Such policies turn our society toward “one size fits all” and away from experimentation and customization.  I have met tens of thousands of students and entrepreneurs in over 40 countries, and everything I see tells me this would be going backwards, not forwards.

Innovation in Education

Returning to education, some random thoughts:

  • I have told some high school graduates that they might be best off taking 2-3 years of college to get a broad based education – a liberal arts education, which I believe is required of successful leaders – followed by travelling the world. At minimum, take a gap year!
  • I have students for whom a $3000 Barnes & Noble or Amazon gift certificate would do much more to further their education than the same amount spent on a college of any type. For example, if you want to deeply understand business management, I suggest you bury yourself in the works of Peter Drucker for a year.  For others, spending more time in science or history museums, a key part of our educational system, might be most useful.
  • Most of us, throughout history, have learned our professions on the job rather than in the classroom. While formal vocational education continues to play a vital role for truck drivers, doctors, lawyers, and many others, we need more “on the job training.”  But today unpaid or modestly paid internships and apprenticeships can be hard to achieve with laws that place floors on wages.  If instead of spending $3000 on community college tuition, I wanted to pay some expert or professional $3000 to follow them around and learn from them for a “semester,” shouldn’t I be free to do so?  In many cases, I would learn more, less expensively and faster.
  • One of my recent entrepreneurship students was a local animator who is starting a school for animators. Another friend is working on a school for inventors.  These are independent, for-profit schools, which likely will give great short, useful educations.  But if one of their major “competitors” is “free,” what hope do they have?  The main way Americans learned how to use that world-changing new technology, the typewriter, was through independent for-profit “business schools.”  I suspect today’s great MBA programs are no more effective in achieving their goals than those were.
  • In recent years, the United States and the world have seen an explosion in educational choices. Some like the Khan Academy are “free,” but not by taking money from one taxpayer and giving it to another.  Udemy and many other “online learning platforms” expand daily by leaps and bounds.  My best students get great education from TED Talks and YouTube videos.  Conversations from Reddit to Quora have great power to educate.  Innovative schools from Waldorf to Montessori to Acton Academy arise daily.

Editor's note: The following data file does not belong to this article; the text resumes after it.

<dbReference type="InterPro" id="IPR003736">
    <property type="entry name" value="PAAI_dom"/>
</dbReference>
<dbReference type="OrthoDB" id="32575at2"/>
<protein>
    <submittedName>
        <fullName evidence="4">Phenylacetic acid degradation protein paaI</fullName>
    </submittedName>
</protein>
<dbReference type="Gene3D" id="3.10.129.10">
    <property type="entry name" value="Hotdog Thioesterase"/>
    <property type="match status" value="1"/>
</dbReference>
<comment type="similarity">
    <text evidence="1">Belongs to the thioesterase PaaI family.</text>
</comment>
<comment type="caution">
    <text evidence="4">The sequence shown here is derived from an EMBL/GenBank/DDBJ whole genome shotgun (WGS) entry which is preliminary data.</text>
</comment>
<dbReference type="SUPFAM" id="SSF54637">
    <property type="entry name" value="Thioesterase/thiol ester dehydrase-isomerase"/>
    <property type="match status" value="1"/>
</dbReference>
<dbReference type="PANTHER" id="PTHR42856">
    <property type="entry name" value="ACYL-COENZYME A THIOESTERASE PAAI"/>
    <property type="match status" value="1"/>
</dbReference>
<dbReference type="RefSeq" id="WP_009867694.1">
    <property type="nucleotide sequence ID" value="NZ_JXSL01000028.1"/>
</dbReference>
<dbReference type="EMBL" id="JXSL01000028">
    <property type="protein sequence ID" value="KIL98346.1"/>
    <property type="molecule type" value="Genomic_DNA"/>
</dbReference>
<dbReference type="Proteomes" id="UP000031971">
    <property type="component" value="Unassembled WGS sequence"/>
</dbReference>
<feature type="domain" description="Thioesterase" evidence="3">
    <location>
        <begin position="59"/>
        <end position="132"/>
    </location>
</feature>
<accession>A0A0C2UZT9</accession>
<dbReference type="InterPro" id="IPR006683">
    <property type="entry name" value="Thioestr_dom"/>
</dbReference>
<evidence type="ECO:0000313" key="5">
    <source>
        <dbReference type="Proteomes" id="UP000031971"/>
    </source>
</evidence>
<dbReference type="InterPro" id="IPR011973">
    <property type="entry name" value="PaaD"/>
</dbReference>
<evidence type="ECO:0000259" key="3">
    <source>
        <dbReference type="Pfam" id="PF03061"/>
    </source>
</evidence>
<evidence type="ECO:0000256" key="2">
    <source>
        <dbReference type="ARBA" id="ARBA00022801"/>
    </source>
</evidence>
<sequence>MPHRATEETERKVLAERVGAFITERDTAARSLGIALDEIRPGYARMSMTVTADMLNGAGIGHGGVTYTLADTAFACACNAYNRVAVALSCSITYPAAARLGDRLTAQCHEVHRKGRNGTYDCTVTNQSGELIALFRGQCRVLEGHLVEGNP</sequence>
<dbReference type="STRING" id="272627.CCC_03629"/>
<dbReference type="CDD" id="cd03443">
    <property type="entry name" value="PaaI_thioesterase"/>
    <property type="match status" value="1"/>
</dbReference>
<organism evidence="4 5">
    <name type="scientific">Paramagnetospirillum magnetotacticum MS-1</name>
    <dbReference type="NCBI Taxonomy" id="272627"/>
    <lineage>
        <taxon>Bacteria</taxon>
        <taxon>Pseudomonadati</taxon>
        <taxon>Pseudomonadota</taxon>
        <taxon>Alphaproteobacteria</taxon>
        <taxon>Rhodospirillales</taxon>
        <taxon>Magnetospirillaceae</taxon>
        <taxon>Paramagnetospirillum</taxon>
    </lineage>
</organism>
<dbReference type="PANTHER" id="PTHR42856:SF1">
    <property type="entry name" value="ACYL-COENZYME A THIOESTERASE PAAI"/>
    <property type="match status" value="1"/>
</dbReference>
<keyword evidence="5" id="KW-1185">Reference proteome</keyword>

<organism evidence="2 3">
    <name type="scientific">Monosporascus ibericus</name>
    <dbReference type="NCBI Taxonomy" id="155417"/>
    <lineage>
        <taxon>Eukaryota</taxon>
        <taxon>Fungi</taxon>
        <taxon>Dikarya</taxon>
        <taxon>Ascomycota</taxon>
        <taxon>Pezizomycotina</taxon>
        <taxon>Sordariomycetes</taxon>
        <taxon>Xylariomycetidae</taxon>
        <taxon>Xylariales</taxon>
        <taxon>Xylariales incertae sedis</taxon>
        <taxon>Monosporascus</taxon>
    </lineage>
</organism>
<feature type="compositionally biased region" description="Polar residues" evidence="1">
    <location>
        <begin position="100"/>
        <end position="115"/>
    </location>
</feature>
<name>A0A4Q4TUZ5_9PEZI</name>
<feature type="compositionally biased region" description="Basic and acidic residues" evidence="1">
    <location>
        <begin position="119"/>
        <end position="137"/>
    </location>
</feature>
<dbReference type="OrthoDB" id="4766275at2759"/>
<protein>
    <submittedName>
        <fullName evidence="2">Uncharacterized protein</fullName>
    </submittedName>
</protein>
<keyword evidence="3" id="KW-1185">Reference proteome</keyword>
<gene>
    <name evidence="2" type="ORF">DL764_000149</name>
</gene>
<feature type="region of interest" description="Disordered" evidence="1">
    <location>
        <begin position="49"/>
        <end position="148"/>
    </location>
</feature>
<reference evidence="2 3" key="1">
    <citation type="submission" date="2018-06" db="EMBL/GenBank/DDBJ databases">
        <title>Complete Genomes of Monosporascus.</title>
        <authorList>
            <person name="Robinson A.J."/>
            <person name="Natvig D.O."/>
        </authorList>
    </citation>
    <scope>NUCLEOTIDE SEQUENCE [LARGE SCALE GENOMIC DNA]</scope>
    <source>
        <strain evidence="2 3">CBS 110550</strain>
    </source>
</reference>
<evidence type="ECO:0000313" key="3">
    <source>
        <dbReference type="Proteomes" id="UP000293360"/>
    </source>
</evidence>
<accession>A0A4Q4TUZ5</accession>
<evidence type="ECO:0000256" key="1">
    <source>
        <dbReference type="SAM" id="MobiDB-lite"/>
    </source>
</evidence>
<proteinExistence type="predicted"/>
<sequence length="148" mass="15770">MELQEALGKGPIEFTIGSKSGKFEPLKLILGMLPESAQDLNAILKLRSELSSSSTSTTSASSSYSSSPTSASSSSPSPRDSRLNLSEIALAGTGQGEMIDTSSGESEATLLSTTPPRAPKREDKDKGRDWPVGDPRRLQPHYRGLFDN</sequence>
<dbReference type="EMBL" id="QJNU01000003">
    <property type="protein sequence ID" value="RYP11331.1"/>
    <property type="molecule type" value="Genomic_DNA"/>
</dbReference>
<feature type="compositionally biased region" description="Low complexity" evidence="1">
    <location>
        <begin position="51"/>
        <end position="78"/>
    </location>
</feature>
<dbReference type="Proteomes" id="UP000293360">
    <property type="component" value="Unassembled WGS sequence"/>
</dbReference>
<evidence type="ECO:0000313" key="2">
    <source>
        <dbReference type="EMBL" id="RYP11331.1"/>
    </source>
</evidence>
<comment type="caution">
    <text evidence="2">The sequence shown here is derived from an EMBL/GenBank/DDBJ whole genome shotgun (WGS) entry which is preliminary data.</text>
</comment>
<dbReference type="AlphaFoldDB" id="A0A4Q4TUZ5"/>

I believe that the world needs more of this experimentation, innovation, and diversity in education.

To artificially promote one form of education, such as state and local colleges, would only inhibit this trend.  In any open, competitive market, the best of those would rise to the top.  Our Austin Community College and Ivy Tech in my home state of Indiana would prosper.  But so would the best church and parochial schools, as well as the experiments of my friends who are educational innovators.

One of my fellow college teachers and friends responded to my ideas by saying something along the lines of, “But we know that the students coming out of high school today have not been prepared for the world, they don’t know how to think on their own, and their knowledge of history is awful.  They definitely need more education.”  He is absolutely right.  But isn’t his observation in large part a result of “leaving no child behind,” teaching to tests, and uniformity of education?  Do we really want to forcefully extend that another 2-4 years?  We have in large part replaced education in America with credentialization – just give us that piece of paper; that is all we need.

My friend Brett Hurt founded a company in Austin which today has over 1,000 employees.  Under his leadership, employees were each given a $1000 annual educational allowance.  Many used it to buy books, other took courses.  I am sure there was some waste and abuse, but the program was not hard to police.  I am confident his company achieved one of his goals, to be the job where people learned the most.  Giant United Technologies had a program where the company would pitch in on any degree, even if it was not specific to their jobs.  I bet those credits could be used at Harvard – or St. Edward’s University!

Combining all those thoughts, I arrive at my conclusion.  “Free” taxpayer-funded college for all who want it would be one of the worst things we could do in this country.

If you go online and search for reactions to the idea of “free college,” you will find arguments against it from all parts of the political spectrum.  Some say it is a transfer of wealth to the middle class, as the poor still pay plenty of sales and other taxes, but would get less benefit from it.  Others say it would cause impossible strains on the existing community college system, reducing quality.  Those who espouse free college give little real evidence, appealing only to emotion.  They know they can get many votes from those who are presently in the market for college or who are dealing with the mess that is higher education finance.  But there are other, more reasonable ways to deal with these issues without wrecking our future.  Higher education is just too important to all of us.

Gary Hoover